After spending an afternoon on Monhegan Island, we boated back to Hog Island, circling the esteemed Eastern Egg Rock along the way. Egg Rock was a bustling metropolis of seabirds and among the thousands of Common Terns breeding on the island, we spotted Roseate Terns, a Razorbill, as well as a pair of the species I had most hoped to see on this trip: the unflagging Arctic Tern. But perhaps the most fabled bird to be seen on this trip was that magical alcid, the Atlantic Puffin! One could feel the excitement peaking on the port side of the boat as puffins floated into view along the coast of Egg Rock. These pudgy birds were a marvel to watch in flight, beating their wings with great urgency and flying in impossibly straight lines as their intricate and colorful beaks gleamed in the sunshine. The puffins of Egg Rock weren’t just any normal ones, however. This colony was the product of Project Puffin, the first seabird restoration project in the world. Founded almost forty years ago, the project has aimed to restore puffins to the islands of southern and central Maine where their natural colonies were largely wiped out. Egg Rock was the first island where these extraordinary birds were successfully resettled. During a leisurely morning bird walk on the mainland a couple of days later, my group would happen to run into Steve Kress himself, the founder of Project Puffin. Kress had dreamt up the idea for the restoration project after reading a book from the Hog Island library, located in the very same building where we campers convened every night for the bird tally. Occurrences like this one truly display how much history and scientific importance surrounded us at Hog Island. It was both a secluded birding getaway and a place to be near the most cutting-edge research and many of the best birding minds in the world.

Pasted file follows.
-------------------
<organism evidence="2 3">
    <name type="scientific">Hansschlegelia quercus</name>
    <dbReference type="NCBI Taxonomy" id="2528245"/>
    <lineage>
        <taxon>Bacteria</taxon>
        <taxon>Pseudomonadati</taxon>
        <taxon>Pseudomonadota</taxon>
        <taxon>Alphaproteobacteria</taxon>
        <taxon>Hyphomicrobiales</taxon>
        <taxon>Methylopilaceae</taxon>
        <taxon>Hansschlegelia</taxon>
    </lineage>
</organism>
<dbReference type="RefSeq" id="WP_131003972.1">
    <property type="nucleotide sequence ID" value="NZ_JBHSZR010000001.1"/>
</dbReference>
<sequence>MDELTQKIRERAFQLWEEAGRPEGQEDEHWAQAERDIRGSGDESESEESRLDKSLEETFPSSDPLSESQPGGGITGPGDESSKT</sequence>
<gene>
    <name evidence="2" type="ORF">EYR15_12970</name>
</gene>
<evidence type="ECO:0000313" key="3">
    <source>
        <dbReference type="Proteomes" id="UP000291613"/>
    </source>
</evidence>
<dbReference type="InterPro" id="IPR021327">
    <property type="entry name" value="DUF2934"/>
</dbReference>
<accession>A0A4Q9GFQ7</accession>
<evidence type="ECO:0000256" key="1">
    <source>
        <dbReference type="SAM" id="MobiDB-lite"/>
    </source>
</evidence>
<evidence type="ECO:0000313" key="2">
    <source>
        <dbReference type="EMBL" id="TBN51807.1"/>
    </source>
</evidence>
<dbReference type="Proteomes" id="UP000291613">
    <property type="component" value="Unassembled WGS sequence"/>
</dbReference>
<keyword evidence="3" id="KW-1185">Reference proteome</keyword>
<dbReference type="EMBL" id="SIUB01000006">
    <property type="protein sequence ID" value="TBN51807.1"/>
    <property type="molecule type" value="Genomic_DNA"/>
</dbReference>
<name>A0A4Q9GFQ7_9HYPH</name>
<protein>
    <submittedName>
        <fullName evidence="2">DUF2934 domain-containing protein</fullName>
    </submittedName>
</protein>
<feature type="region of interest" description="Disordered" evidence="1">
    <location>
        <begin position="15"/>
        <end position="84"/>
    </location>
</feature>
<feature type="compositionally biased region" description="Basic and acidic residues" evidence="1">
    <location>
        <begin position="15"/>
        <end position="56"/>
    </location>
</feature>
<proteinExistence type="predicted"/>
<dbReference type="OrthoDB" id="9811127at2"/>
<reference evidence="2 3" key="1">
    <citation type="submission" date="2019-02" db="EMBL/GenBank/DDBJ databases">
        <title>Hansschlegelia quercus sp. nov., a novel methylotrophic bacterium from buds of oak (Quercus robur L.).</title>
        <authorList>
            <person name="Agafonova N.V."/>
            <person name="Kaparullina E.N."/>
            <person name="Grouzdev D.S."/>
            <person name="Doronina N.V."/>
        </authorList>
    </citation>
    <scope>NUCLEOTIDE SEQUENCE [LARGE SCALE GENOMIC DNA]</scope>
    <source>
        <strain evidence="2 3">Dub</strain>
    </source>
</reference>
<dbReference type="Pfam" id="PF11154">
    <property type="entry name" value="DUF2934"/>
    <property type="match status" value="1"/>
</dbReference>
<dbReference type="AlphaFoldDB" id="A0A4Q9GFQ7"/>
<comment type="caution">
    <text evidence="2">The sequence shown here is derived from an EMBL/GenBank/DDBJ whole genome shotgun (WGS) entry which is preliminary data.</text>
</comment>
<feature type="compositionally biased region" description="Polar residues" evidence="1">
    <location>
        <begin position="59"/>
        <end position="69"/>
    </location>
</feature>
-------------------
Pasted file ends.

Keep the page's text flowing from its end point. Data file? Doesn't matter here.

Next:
While birding during camp was certainly marvelous, I equally enjoyed many of the non-birding aspects. The food, always grown locally, was absolutely delicious and was served graciously by the selfless volunteers from Friends of Hog Island. They were part of the community on the island that consistently made everyone feel welcome, comfortable, and simply happy to be there. The instructors, guest speakers, and fellow campers all contributed to an incredibly friendly atmosphere, making Hog Island an experience to cherish and remember for birders of all types.
On our last full day on the island, we refrained from birding for the afternoon, instead spreading out across the island to write alone. One of our instructors was a talented nature artist, and all campers received sketchbooks in which we would sketch and write about the natural world around us. Throughout the week, I sketched more birds than I can count, wrote poems about the landscape of the island, and journaled about myself whenever I could. On that final afternoon on the island, as I sat cross-legged, pressed up against a log at the spot where the dense forest met the rocky beach of Midden Cove, I began to write about what the instructors had told us earlier that day. They told us to remember that life operated in cycles, similar to the seasons. This cycle of my life — the Hog Island one — was coming to a close. Nevertheless, the experiences and knowledge I took from it would give birth to a new one, lasting for the rest of my life. As I wrote about my cycle, hearing nothing but the waves gently lapping up on the shore and the distant croaks of a Great Black-backed Gull, I felt fulfilled, knowing that I would return to Georgia a richer man. Hog Island didn’t just show me dozens of spectacular new birds, it showed me how to coexist better with other humans, how to find peace wherever I looked, and, most importantly, how to better exist within and be a good servant of the natural world that surrounds us.